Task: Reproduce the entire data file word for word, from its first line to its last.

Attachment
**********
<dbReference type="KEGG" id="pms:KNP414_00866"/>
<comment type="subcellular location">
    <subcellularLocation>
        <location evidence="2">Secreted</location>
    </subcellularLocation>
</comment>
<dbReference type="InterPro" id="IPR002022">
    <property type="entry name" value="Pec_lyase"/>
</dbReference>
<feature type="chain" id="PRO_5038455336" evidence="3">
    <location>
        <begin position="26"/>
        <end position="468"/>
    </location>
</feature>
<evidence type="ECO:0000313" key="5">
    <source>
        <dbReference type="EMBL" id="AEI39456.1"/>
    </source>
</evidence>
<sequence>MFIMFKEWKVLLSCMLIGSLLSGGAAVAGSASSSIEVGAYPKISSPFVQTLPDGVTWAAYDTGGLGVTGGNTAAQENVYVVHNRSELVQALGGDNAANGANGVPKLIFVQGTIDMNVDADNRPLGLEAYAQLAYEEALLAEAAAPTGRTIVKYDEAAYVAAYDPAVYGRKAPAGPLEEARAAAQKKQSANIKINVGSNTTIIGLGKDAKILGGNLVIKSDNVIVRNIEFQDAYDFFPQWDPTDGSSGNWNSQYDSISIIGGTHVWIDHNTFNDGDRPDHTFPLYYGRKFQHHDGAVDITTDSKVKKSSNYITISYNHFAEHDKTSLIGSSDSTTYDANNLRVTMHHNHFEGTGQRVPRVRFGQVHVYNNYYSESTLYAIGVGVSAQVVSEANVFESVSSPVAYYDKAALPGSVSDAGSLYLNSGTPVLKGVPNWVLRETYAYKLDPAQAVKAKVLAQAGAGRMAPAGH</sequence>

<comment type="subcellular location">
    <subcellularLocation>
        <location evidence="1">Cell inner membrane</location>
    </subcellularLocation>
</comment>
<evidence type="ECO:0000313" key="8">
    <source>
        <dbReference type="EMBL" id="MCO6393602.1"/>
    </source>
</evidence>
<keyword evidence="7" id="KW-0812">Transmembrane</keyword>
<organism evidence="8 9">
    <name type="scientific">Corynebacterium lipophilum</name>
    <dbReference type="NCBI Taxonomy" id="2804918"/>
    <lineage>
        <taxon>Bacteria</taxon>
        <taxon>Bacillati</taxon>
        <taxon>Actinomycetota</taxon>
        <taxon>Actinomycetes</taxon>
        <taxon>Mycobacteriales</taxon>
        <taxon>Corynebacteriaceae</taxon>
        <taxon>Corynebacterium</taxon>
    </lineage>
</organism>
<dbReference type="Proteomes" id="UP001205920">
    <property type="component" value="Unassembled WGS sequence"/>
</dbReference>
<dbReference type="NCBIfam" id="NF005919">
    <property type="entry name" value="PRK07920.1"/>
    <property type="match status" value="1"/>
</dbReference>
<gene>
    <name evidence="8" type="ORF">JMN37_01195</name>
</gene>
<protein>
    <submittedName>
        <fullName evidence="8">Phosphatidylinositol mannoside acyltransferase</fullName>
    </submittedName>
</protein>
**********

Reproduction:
<dbReference type="KEGG" id="pms:KNP414_00866"/>
<comment type="subcellular location">
    <subcellularLocation>
        <location evidence="2">Secreted</location>
    </subcellularLocation>
</comment>
<dbReference type="InterPro" id="IPR002022">
    <property type="entry name" value="Pec_lyase"/>
</dbReference>
<feature type="chain" id="PRO_5038455336" evidence="3">
    <location>
        <begin position="26"/>
        <end position="468"/>
    </location>
</feature>
<evidence type="ECO:0000313" key="5">
    <source>
        <dbReference type="EMBL" id="AEI39456.1"/>
    </source>
</evidence>
<sequence>MFIMFKEWKVLLSCMLIGSLLSGGAAVAGSASSSIEVGAYPKISSPFVQTLPDGVTWAAYDTGGLGVTGGNTAAQENVYVVHNRSELVQALGGDNAANGANGVPKLIFVQGTIDMNVDADNRPLGLEAYAQLAYEEALLAEAAAPTGRTIVKYDEAAYVAAYDPAVYGRKAPAGPLEEARAAAQKKQSANIKINVGSNTTIIGLGKDAKILGGNLVIKSDNVIVRNIEFQDAYDFFPQWDPTDGSSGNWNSQYDSISIIGGTHVWIDHNTFNDGDRPDHTFPLYYGRKFQHHDGAVDITTDSKVKKSSNYITISYNHFAEHDKTSLIGSSDSTTYDANNLRVTMHHNHFEGTGQRVPRVRFGQVHVYNNYYSESTLYAIGVGVSAQVVSEANVFESVSSPVAYYDKAALPGSVSDAGSLYLNSGTPVLKGVPNWVLRETYAYKLDPAQAVKAKVLAQAGAGRMAPAGH</sequence>

<comment type="subcellular location">
    <subcellularLocation>
        <location evidence="1">Cell inner membrane</location>
    </subcellularLocation>
</comment>
<evidence type="ECO:0000313" key="8">
    <source>
        <dbReference type="EMBL" id="MCO6393602.1"/>
    </source>
</evidence>
<keyword evidence="7" id="KW-0812">Transmembrane</keyword>
<organism evidence="8 9">
    <name type="scientific">Corynebacterium lipophilum</name>
    <dbReference type="NCBI Taxonomy" id="2804918"/>
    <lineage>
        <taxon>Bacteria</taxon>
        <taxon>Bacillati</taxon>
        <taxon>Actinomycetota</taxon>
        <taxon>Actinomycetes</taxon>
        <taxon>Mycobacteriales</taxon>
        <taxon>Corynebacteriaceae</taxon>
        <taxon>Corynebacterium</taxon>
    </lineage>
</organism>
<dbReference type="Proteomes" id="UP001205920">
    <property type="component" value="Unassembled WGS sequence"/>
</dbReference>
<dbReference type="NCBIfam" id="NF005919">
    <property type="entry name" value="PRK07920.1"/>
    <property type="match status" value="1"/>
</dbReference>
<gene>
    <name evidence="8" type="ORF">JMN37_01195</name>
</gene>
<protein>
    <submittedName>
        <fullName evidence="8">Phosphatidylinositol mannoside acyltransferase</fullName>
    </submittedName>
</protein>